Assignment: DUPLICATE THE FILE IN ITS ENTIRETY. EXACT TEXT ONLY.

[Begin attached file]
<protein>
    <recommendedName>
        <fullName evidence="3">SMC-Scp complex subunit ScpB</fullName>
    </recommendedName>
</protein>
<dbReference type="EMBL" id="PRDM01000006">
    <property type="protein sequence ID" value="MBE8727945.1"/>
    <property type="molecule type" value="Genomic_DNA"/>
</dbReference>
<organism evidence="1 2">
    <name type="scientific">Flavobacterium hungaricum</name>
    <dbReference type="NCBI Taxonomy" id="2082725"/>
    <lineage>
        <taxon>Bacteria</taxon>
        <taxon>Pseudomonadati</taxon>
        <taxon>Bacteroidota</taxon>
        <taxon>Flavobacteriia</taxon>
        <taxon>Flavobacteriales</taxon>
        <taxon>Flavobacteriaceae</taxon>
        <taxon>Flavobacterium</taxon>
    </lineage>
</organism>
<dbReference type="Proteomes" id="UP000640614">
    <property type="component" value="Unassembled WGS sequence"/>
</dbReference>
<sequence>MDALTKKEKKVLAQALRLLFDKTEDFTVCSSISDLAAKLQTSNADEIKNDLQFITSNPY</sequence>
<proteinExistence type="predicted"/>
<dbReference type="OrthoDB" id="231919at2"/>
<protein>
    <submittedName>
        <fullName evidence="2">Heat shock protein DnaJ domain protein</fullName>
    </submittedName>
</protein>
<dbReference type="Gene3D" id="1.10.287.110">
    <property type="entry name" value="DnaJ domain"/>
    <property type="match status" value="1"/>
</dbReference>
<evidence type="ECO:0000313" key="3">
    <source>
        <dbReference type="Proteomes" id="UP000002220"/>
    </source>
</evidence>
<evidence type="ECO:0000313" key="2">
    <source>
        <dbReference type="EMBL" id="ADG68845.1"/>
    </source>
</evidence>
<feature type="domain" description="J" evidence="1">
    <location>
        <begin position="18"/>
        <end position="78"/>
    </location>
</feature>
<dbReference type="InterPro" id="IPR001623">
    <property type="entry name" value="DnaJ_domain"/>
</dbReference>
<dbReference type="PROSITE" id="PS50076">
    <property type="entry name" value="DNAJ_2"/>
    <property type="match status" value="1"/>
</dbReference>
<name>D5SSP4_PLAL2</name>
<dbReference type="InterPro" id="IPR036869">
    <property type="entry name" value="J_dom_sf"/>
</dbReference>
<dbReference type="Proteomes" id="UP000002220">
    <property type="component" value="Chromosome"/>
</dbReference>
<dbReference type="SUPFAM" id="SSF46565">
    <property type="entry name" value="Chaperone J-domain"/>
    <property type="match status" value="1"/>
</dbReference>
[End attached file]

<protein>
    <recommendedName>
        <fullName evidence="3">SMC-Scp complex subunit ScpB</fullName>
    </recommendedName>
</protein>
<dbReference type="EMBL" id="PRDM01000006">
    <property type="protein sequence ID" value="MBE8727945.1"/>
    <property type="molecule type" value="Genomic_DNA"/>
</dbReference>
<organism evidence="1 2">
    <name type="scientific">Flavobacterium hungaricum</name>
    <dbReference type="NCBI Taxonomy" id="2082725"/>
    <lineage>
        <taxon>Bacteria</taxon>
        <taxon>Pseudomonadati</taxon>
        <taxon>Bacteroidota</taxon>
        <taxon>Flavobacteriia</taxon>
        <taxon>Flavobacteriales</taxon>
        <taxon>Flavobacteriaceae</taxon>
        <taxon>Flavobacterium</taxon>
    </lineage>
</organism>
<dbReference type="Proteomes" id="UP000640614">
    <property type="component" value="Unassembled WGS sequence"/>
</dbReference>
<sequence>MDALTKKEKKVLAQALRLLFDKTEDFTVCSSISDLAAKLQTSNADEIKNDLQFITSNPY</sequence>
<proteinExistence type="predicted"/>
<dbReference type="OrthoDB" id="231919at2"/>
<protein>
    <submittedName>
        <fullName evidence="2">Heat shock protein DnaJ domain protein</fullName>
    </submittedName>
</protein>
<dbReference type="Gene3D" id="1.10.287.110">
    <property type="entry name" value="DnaJ domain"/>
    <property type="match status" value="1"/>
</dbReference>
<evidence type="ECO:0000313" key="3">
    <source>
        <dbReference type="Proteomes" id="UP000002220"/>
    </source>
</evidence>
<evidence type="ECO:0000313" key="2">
    <source>
        <dbReference type="EMBL" id="ADG68845.1"/>
    </source>
</evidence>
<feature type="domain" description="J" evidence="1">
    <location>
        <begin position="18"/>
        <end position="78"/>
    </location>
</feature>
<dbReference type="InterPro" id="IPR001623">
    <property type="entry name" value="DnaJ_domain"/>
</dbReference>
<dbReference type="PROSITE" id="PS50076">
    <property type="entry name" value="DNAJ_2"/>
    <property type="match status" value="1"/>
</dbReference>
<name>D5SSP4_PLAL2</name>
<dbReference type="InterPro" id="IPR036869">
    <property type="entry name" value="J_dom_sf"/>
</dbReference>
<dbReference type="Proteomes" id="UP000002220">
    <property type="component" value="Chromosome"/>
</dbReference>
<dbReference type="SUPFAM" id="SSF46565">
    <property type="entry name" value="Chaperone J-domain"/>
    <property type="match status" value="1"/>
</dbReference>